"I'm a non-traditional applicant -- HELP!"


    Every once in a while, I'll get an email that goes a little something like this:

    Anne,

    I had some questions about applying to law school. I'm not a "normal" candidate--I'm older (in my late 30s), I have been in the working world for a while, I didn't do so well during college. I haven't been in touch with my college professors, so I can't ask them for recommendations--I don't think they would remember me, even if I could find them. It seems that a lot of what law schools want in the application is more suited to people just graduating from college. I don't know where I fit into the process.
    Any guidance would be appreciated.

    Your standard law school applicant is 22 years old, male, and straight out of college. What happens when you're older, have been in the working world for a while, and don't really have connections to your alma mater anymore? Well, at that point, you're what I call a non-traditional applicant. You don't fit the mold, and so you need to approach your application differently.

    Many non-traditional applicants are often late bloomers: They partied hard during college, didn't take it seriously, didn't do so well, and are only now, after many years in the workforce, getting back on the path they wanted to follow after college. They are often unduly hard on themselves, and believe that their age and their college indiscretions essentially kill any chance they have of getting into law school--any law school, let alone a reputable one. And, even if they don't have college indiscretions, they still believe that their age puts them at a disadvantage: "Why would a law school pick me when they could have their choice of any 21- or 22-year-old they want?"

    Indecision plagues non-traditional applicants: How do I get recommendation letters? How do I explain how law school makes sense now? Does my GPA even matter, if it was five or more years ago? How important is the LSAT for me? Do I even have a shot?

    Well, non-trads, it's time to turn that frown upside-down. The upshot is this: Being older and having more life under your belt is actually a good thing. Here's why:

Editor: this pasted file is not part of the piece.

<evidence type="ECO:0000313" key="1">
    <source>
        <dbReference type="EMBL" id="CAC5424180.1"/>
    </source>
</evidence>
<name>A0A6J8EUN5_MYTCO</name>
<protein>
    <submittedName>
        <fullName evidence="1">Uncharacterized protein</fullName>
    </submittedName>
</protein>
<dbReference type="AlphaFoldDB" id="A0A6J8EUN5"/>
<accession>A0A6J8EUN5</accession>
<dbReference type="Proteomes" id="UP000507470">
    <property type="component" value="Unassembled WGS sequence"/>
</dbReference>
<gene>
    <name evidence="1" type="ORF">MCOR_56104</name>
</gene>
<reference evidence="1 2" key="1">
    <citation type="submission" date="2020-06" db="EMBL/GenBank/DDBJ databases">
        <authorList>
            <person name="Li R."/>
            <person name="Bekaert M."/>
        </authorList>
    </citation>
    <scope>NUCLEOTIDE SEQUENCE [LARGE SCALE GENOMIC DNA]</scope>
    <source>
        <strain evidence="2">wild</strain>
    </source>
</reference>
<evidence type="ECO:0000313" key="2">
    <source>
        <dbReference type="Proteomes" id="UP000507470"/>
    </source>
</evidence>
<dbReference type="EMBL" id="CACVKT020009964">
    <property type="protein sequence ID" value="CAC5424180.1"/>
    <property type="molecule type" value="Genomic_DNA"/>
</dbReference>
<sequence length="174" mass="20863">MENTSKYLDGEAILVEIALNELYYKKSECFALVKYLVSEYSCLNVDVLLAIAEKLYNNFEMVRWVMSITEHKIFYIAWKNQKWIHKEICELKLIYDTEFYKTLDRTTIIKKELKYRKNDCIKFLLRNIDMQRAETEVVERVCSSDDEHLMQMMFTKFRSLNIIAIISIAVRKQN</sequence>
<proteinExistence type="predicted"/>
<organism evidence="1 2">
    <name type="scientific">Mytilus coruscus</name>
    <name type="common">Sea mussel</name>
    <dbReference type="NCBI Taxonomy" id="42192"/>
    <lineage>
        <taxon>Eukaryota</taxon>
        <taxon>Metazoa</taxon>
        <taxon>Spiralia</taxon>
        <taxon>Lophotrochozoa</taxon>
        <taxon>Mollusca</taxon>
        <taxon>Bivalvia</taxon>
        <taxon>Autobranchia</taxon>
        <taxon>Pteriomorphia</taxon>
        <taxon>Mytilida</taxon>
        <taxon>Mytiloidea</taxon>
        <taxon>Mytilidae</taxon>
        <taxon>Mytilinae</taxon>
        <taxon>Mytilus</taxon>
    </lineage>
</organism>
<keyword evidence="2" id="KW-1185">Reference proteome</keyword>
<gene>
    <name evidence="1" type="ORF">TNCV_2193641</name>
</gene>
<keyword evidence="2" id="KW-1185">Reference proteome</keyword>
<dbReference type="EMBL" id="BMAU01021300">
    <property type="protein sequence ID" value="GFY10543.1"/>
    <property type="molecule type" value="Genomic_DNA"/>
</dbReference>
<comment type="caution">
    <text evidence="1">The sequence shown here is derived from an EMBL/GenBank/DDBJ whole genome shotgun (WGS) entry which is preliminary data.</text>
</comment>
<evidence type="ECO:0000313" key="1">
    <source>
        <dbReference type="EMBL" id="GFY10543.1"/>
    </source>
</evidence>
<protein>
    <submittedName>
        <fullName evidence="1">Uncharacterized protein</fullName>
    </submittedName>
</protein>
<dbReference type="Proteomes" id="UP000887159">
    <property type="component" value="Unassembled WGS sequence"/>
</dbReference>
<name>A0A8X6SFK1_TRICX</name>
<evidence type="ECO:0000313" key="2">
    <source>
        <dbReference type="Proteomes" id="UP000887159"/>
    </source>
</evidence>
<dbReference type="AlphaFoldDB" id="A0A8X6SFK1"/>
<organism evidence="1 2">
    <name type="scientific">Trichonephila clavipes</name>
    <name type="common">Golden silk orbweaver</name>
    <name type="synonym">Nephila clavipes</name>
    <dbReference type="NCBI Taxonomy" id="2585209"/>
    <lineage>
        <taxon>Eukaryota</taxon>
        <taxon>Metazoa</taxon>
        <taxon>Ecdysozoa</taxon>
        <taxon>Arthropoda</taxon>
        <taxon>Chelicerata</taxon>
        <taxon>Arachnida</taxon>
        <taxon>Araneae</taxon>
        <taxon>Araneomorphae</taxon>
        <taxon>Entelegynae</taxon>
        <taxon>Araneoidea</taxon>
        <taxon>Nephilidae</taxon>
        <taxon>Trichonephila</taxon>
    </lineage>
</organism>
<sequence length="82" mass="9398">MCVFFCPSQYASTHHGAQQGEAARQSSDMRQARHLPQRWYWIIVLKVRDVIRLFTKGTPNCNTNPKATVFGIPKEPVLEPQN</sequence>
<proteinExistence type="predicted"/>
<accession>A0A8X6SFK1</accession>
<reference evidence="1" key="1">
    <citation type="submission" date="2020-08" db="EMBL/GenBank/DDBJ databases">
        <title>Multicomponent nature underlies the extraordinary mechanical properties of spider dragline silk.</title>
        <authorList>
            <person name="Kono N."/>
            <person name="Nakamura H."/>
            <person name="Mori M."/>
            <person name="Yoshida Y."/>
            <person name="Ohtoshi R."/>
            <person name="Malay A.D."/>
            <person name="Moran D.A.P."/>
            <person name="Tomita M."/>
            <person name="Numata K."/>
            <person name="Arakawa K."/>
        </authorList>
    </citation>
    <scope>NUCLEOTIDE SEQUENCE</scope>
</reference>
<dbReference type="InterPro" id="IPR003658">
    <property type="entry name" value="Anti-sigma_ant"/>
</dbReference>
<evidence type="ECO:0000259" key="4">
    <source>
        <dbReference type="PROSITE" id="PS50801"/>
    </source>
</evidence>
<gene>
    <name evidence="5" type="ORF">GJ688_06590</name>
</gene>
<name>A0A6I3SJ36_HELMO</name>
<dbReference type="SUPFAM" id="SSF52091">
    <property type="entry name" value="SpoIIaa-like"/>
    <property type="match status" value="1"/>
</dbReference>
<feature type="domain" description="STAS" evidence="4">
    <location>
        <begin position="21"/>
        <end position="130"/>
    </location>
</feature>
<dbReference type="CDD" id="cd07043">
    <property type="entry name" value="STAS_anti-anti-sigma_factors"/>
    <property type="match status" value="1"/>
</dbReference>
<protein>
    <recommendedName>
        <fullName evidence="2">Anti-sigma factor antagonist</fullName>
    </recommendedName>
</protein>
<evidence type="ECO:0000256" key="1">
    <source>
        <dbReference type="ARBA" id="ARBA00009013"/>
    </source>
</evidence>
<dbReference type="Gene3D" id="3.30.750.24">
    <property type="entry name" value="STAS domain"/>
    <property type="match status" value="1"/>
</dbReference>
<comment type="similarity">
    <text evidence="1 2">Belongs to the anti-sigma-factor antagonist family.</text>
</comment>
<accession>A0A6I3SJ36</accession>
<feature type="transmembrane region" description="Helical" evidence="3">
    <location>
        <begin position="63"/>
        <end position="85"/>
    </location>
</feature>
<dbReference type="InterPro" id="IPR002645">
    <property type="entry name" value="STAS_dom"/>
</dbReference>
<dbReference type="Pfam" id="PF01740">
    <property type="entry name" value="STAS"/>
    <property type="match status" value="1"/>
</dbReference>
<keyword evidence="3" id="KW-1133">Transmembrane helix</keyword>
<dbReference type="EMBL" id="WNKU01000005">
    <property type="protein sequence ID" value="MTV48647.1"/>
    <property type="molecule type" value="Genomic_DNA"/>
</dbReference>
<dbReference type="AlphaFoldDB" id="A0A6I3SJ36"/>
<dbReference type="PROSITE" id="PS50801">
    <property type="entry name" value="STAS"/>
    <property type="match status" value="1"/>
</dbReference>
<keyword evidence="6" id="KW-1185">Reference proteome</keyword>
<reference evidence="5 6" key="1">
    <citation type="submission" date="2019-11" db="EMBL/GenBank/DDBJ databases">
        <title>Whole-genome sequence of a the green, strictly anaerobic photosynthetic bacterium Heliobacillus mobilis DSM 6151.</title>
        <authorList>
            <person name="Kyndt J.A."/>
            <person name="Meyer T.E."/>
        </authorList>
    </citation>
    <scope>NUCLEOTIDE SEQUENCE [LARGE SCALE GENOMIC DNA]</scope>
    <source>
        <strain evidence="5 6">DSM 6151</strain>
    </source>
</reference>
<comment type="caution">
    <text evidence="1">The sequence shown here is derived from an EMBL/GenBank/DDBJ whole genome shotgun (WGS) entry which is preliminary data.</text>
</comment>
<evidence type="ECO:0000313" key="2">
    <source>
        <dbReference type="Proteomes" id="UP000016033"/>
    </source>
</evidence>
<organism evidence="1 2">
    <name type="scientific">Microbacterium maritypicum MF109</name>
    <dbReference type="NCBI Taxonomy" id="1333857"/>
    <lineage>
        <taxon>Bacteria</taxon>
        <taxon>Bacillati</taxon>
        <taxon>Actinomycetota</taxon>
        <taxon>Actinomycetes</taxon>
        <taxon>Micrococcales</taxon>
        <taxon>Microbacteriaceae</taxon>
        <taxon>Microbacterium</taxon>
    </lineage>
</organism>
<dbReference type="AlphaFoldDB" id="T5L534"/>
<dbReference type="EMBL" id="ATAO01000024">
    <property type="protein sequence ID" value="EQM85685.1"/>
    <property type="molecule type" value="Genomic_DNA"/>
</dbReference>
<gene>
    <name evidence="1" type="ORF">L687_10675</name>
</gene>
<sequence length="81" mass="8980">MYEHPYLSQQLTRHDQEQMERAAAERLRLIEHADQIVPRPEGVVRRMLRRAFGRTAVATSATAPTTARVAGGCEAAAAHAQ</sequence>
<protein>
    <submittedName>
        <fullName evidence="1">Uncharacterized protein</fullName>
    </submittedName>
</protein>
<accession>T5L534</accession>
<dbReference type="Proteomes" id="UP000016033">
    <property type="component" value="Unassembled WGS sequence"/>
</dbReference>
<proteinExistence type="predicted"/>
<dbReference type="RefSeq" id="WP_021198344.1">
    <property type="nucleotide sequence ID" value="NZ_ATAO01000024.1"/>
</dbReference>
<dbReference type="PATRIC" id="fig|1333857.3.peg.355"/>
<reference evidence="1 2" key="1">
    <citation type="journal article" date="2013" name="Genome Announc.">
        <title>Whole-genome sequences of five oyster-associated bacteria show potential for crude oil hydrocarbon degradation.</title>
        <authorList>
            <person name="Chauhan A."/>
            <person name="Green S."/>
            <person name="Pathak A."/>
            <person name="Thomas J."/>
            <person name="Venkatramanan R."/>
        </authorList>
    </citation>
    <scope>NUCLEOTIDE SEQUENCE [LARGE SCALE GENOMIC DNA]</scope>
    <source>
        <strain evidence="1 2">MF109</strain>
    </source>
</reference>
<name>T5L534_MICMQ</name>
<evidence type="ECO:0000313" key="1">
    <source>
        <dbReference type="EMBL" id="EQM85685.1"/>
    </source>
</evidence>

You're older...and wiser.

    The fact that you're older is a plus. You've been in the "real world," you've worked a 9-to-5 (or 6, or 7, or 8...). Also, and most importantly, you have legitimate reasons for wanting to attend law school. Now, this is not to say that those who want to attend law school right out of college do not; however, older students typically have very concrete, founded reasons for attending law school, and they typically revolve around the work they are already doing. This actually makes you more attractive to law schools--they love seeing students that not only know exactly why they want to attend law school, but that are also much more likely to actually practice law once they graduate (something which is often not quite as concrete with applicants with no real-world working experience). The foundation for a non-trad's desire to attend law school is a lot less pie-in-the-sky and a lot more this-makes-sense-as-the-next-step-in-my-career. This makes you a very attractive candidate.

    College indiscretions aren't quite so bad anymore.

    If you're 22 years old, you can't really play the "I was young and foolish" card for your college indiscretions. Most of them probably happened within the last two years, which makes them a fairly recent indicator of character (it is still advisable, though, to address these indiscretions with addenda). However, when you've been out of college for 5+ years, then the dumb things you did in college start looking at lot less like personal flaws and lot more like growing pains that are no longer really relevant. You've lived a whole life since college--it's that life that defines you, much more than how you did in freshman English. This doesn't mean that everything is forgiven, but it does mean that you can make a really strong argument in the "I was young and foolish" department. Because in your case, you really were young and foolish--and chances are pretty good that you've grown up quite a bit since then.